Dolly Parton, Chris Stapleton, Lainey Wilson Own the Night
Garth Brooks named Dolly Parton country music’s GOAT, Chris Stapleton won Entertainer of the Year for the first time, and Lainey Wilson continued her rise to stardom at the 2023 Academy of Country Music Awards.
Parton concluded Thursday’s two-hour awards ceremony with a performance of her rock anthem, “World on Fire,” which she borrowed from her forthcoming rock debut rock star. The song includes lyrics like, “Don’t start me on politics/Now how are we supposed to live in a world like this?”
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During the performance, which featured a full band and ten dancers, fire broke out from the stage.
“The rock star of country music,” co-host Brooks said at the introduction Rock and Roll Hall of Famers and co-hosts.
Early in the night, Brooks listed the likes of Hank Williams, Johnny Cash, Willie Nelson, Merle Haggard, George Jones, Buck Owens, Charley Pride, George Strait, Keith Whitley and Randy Travis as he tried to pick the country’s greatest of all time Music.
“What defines the GOAT? Selection, vocals, musicianship, awards…then add the last category: time/length of career. Guys, I’m not so sure that last statement doesn’t make the king of country music a woman,” he said. “That’s right, and that woman is at the house tonight, Texas. Give it up for the GOAT, Dolly Parton.”
The icon strutted onto the stage with a goat to 9 to 5. “Did I hear you said you were looking for a goat? “Well, I have your goat right here, Garth,” she said, laughing.
Parton also joked about the meaning of GOAT. “I saw you telling all the nice people out there online that I’m your hall pass. Yes. He said that. And that I’m Trish’s ticket too. Hey, I just had a thought. I know why you’re doing that GOAT thing: I think it stands for ‘Garth Organized a Threesome’.”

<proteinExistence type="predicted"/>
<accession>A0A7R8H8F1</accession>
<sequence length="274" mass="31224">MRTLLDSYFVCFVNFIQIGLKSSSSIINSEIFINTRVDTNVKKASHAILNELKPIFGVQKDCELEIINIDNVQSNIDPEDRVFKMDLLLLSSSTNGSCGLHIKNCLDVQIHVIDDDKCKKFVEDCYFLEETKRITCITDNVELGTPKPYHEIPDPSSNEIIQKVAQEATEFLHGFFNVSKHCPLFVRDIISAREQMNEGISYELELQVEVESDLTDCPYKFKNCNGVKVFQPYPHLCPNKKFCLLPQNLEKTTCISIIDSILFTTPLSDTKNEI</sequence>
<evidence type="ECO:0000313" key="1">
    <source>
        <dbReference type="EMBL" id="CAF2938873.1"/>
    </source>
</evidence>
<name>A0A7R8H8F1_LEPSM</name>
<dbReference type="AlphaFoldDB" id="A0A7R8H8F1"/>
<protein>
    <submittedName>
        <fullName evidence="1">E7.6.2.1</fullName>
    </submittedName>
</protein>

The pair hosted the commercial-free show (excluding Amazon Prime Video program ads) from the Ford Center at The Star in Frisco, Texas.
Stapleton, who has won eight Grammy Awards, 15 ACMs and 20 Country Music Association Awards, won the grand prize for the first time. Despite multiple nominations, Stapleton was never named Entertainer of the Year at the CMAs.
“Well, I’m really shocked. By any standards I don’t deserve this, but thank you,” he said. “I get up and play music. I try to do that every night. I write songs and I make records… I never thought I would be someone who would win this award.”
Stapleton also thanked his children and his wife, singer Morgane Stapleton, who was shocked when her husband’s name was called.
“My kids are sitting at home sacrificing a lot of my and my wife’s time so we can do this,” he said. “This is for you.”
Stapleton edged out major artists to take home the award including last year’s winner Miranda Lambert, Jason Aldean, Luke Combs, Carrie Underwood, Kane Brown and Morgan Wallen, who was named Singer of the Year but out of the Award ceremony had to drop out because of his vocal cord injury.
“We all know what it takes to win this award and how much work has to be done. Winning it is one thing, being here not to get it has to kill him so let’s all celebrate,” Brooks said in Wallen’s honor.
Hardy and Wilson were the night’s big winners, each winning four awards. Together they voted Music Event of the Year and Visual Medium of the Year for the murder ballad Wait in the Truck, which tells a story of revenge after domestic violence against a girl.